Should a Couple Stay Together for the Kids?

As a psychologist and a family mediator, I can say with confidence that what is best for one set of kids will not match what is best for another set of kids. Worse yet, what is best for one child may be different from what is best for another child in the same family.

When divorce was socially unacceptable, unhappy couples routinely tried to stay together, especially if they had kids. Now, almost half of marriages end in divorce. What does that mean for the kids? 

If there are minor children, divorce ordinarily does long-lasting emotional and financial damage to all members of the family. Sometimes it is the best choice anyway, because continuing a bad marriage can be unhealthy for the kids as well as the parents. 

Most kids would prefer for their parents to stay married. My kids were angry at me for years because my ex and I could not find a way to tolerate staying together. Their lives would have been much worse if we had stayed together, but they could not see that. After we divorced, we were able to stop fighting and able to cooperate as parents. Later, each of us married a better life partner, so the kids also got to see what healthy marriages look like. For us, it turned out, divorce was the right choice. For other families, it might not be. 

When parents can learn to interact with love, respect, and good communication, their children are likely to thrive. If the parents can stay together without too much anger, unhappiness, or pain in their relationship, that may be better for the kids than a divorce would be. When children are involved, perhaps it its only when the marriage is clearly damaging to one or both parents that the spouses should divorce. Having two calm households will usually be better for the kids than living in one house that is full of tension, hostility, and/or abuse. 

Another factor to consider is what is likely to happen after the divorce. Will one parent remarry, have more children, and then use his or her financial resources and time to care for those children, to the detriment of children from the first marriage? Kids do need both financial support and love.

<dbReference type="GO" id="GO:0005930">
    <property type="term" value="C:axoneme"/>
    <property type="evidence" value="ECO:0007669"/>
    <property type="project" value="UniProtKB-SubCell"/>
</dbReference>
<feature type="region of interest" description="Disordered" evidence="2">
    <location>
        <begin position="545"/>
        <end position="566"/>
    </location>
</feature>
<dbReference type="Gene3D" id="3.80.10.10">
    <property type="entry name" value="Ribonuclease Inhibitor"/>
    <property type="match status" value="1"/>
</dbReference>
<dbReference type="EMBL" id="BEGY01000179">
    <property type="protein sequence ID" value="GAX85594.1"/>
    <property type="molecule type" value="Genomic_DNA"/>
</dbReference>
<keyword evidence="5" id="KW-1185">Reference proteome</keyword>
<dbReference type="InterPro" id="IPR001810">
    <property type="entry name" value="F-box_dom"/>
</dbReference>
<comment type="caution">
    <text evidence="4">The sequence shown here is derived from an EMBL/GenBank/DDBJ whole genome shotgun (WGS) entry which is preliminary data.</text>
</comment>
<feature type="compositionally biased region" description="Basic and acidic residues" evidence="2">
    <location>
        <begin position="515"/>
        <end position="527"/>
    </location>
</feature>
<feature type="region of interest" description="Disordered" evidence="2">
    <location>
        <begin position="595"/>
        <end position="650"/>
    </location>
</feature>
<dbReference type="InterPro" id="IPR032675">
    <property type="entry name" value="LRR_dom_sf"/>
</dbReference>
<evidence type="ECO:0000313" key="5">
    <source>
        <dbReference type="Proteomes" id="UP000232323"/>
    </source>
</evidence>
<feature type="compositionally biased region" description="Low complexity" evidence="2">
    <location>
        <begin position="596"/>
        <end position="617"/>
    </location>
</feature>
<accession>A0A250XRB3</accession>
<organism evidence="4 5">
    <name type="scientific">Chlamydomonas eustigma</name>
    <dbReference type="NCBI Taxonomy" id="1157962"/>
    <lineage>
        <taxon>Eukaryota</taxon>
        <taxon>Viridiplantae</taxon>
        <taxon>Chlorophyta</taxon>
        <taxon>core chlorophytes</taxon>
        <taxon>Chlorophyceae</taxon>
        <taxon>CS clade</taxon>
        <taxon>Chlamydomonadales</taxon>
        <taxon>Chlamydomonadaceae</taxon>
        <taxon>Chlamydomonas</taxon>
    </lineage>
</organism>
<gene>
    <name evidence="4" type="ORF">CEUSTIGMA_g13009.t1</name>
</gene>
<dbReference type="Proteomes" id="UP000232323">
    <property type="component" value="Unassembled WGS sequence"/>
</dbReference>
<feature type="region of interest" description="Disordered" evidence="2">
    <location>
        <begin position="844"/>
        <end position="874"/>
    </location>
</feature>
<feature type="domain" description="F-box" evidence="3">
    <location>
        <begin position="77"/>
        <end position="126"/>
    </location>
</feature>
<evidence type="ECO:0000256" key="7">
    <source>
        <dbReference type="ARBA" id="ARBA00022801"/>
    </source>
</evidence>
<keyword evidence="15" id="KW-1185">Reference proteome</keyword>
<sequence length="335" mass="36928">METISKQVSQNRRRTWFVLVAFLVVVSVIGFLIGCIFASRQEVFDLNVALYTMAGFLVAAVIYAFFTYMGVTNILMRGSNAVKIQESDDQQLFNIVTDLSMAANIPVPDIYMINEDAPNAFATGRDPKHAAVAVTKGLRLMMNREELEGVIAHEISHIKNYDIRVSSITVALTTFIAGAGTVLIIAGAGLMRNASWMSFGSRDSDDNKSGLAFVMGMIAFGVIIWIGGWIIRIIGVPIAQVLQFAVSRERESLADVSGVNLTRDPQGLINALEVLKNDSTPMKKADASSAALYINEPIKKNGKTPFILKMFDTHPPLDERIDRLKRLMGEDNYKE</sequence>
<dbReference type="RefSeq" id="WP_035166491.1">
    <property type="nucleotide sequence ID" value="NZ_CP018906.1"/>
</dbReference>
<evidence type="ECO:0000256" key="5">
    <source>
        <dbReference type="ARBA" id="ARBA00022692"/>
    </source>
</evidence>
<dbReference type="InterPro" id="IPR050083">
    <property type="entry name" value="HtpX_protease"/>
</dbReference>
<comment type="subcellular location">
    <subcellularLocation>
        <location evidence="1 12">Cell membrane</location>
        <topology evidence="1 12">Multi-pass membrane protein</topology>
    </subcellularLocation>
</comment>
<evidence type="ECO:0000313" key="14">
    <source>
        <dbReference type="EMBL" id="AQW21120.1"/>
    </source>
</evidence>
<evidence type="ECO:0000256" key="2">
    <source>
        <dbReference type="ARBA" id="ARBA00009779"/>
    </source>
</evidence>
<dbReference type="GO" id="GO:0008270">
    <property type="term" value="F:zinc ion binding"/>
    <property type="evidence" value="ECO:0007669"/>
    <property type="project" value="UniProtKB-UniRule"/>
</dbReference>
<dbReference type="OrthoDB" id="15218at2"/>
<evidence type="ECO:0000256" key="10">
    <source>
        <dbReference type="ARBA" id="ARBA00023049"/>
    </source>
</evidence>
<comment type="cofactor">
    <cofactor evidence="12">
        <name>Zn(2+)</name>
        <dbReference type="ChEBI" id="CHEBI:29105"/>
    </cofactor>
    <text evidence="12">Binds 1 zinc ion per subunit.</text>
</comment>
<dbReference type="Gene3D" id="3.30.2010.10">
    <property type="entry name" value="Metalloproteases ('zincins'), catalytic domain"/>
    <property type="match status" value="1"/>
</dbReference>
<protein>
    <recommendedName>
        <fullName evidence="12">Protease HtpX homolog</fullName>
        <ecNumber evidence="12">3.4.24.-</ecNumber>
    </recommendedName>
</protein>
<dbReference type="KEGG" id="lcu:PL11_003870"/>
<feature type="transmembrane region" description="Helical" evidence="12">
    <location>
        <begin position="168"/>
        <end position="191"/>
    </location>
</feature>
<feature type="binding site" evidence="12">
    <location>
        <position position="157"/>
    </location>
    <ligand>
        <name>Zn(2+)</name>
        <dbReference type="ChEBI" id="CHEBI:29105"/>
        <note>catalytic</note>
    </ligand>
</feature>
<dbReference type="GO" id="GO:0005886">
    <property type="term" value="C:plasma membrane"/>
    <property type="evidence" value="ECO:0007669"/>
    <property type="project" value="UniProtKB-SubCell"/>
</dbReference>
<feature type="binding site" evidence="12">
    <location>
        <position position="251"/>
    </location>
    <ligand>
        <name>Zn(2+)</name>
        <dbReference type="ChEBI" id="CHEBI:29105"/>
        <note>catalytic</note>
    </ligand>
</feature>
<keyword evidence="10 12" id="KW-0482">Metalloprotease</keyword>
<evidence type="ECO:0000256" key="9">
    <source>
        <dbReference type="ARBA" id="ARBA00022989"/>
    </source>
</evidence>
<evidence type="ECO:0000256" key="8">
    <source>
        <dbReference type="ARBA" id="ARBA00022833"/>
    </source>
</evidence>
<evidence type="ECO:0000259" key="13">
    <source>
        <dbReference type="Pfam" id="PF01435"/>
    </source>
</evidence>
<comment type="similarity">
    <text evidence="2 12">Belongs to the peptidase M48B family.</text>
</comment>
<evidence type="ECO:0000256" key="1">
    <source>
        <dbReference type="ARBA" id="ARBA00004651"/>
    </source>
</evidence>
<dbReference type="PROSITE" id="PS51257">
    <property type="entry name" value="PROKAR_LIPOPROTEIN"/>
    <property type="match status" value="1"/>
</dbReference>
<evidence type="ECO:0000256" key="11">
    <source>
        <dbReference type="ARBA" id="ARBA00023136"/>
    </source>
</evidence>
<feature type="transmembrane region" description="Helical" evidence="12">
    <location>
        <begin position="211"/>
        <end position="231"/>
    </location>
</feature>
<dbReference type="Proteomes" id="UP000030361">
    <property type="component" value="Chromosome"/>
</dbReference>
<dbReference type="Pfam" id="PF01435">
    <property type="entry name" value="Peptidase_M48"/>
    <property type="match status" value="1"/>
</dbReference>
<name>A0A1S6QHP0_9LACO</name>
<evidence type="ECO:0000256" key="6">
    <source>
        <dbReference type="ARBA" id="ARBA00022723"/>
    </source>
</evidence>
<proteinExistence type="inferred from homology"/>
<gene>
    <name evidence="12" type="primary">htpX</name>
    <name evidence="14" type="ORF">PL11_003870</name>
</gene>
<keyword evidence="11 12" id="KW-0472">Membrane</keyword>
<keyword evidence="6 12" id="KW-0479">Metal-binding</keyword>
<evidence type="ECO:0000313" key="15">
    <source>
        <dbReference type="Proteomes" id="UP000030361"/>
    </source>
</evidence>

Obviously, divorce will not solve everything. If the parents keep fighting, divorced or still together, it’s going to be awful for the kids. If you must divorce, let the kids have as good a relationship as they can with your ex, and make good use of community resources to help yourself and your kids heal. 

If you decide to divorce, how you do it can make a big difference for your kids. Try mediation in preference to an adversarial approach. You will probably save thousands of dollars and spare everybody a lot of pain and anxiety. 

The decision about whether to divorce is rarely easy. 

For more information, visit ColinFamilyMediationGroup.com.

Virginia Colin
Virginia L. Colin, Ph.D, is a professional family mediator and the Director of Colin Family Mediation Group LLC. Formerly a research psychologist and an Internet talk radio show host, she has been providing family mediation services since 1999. She specializes in helping couples and ex-couples develop co-parenting plans and financial agreements that support their children’s healthy development and their own well-being. She has helped hundreds of couples negotiate the terms of their divorces. Having survived a nightmarish divorce, Dr. Colin actively supports divorce reform efforts, helping people take a lot of the pain, financial cost, acrimony, and trauma out of divorce. Dr. Colin has written two books: Human Attachment (1996), a comprehensive guide to attachment theory and research, and, with Rebecca Martin, The Guide to Low-Cost Divorce in Virginia (2014). She is a former President of the Academy of Professional Family Mediators. For a free consultation with Dr. Colin, email mediatorQ@gmail.com.